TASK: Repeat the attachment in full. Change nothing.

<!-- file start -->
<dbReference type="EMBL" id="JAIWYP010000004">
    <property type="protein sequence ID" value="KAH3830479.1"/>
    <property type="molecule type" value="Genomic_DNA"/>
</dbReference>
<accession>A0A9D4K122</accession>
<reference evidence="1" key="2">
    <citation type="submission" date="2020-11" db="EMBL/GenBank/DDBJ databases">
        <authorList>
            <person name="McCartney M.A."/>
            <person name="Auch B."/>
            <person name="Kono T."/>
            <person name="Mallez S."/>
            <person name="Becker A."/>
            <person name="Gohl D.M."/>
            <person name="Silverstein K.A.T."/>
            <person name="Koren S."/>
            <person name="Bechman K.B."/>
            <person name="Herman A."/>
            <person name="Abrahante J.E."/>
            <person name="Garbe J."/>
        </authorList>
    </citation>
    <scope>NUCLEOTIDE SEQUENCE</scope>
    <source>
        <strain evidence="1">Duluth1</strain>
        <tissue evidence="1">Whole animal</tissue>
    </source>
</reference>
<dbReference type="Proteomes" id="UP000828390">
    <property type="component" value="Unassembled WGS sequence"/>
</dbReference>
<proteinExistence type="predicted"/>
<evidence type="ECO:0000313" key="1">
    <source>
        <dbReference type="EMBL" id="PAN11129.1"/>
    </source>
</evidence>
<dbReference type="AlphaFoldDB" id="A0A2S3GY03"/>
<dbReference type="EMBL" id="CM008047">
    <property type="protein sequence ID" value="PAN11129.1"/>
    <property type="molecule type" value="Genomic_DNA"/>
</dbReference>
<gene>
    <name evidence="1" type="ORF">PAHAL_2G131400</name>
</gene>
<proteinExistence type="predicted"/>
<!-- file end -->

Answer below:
<dbReference type="EMBL" id="JAIWYP010000004">
    <property type="protein sequence ID" value="KAH3830479.1"/>
    <property type="molecule type" value="Genomic_DNA"/>
</dbReference>
<accession>A0A9D4K122</accession>
<reference evidence="1" key="2">
    <citation type="submission" date="2020-11" db="EMBL/GenBank/DDBJ databases">
        <authorList>
            <person name="McCartney M.A."/>
            <person name="Auch B."/>
            <person name="Kono T."/>
            <person name="Mallez S."/>
            <person name="Becker A."/>
            <person name="Gohl D.M."/>
            <person name="Silverstein K.A.T."/>
            <person name="Koren S."/>
            <person name="Bechman K.B."/>
            <person name="Herman A."/>
            <person name="Abrahante J.E."/>
            <person name="Garbe J."/>
        </authorList>
    </citation>
    <scope>NUCLEOTIDE SEQUENCE</scope>
    <source>
        <strain evidence="1">Duluth1</strain>
        <tissue evidence="1">Whole animal</tissue>
    </source>
</reference>
<dbReference type="Proteomes" id="UP000828390">
    <property type="component" value="Unassembled WGS sequence"/>
</dbReference>
<proteinExistence type="predicted"/>
<evidence type="ECO:0000313" key="1">
    <source>
        <dbReference type="EMBL" id="PAN11129.1"/>
    </source>
</evidence>
<dbReference type="AlphaFoldDB" id="A0A2S3GY03"/>
<dbReference type="EMBL" id="CM008047">
    <property type="protein sequence ID" value="PAN11129.1"/>
    <property type="molecule type" value="Genomic_DNA"/>
</dbReference>
<gene>
    <name evidence="1" type="ORF">PAHAL_2G131400</name>
</gene>
<proteinExistence type="predicted"/>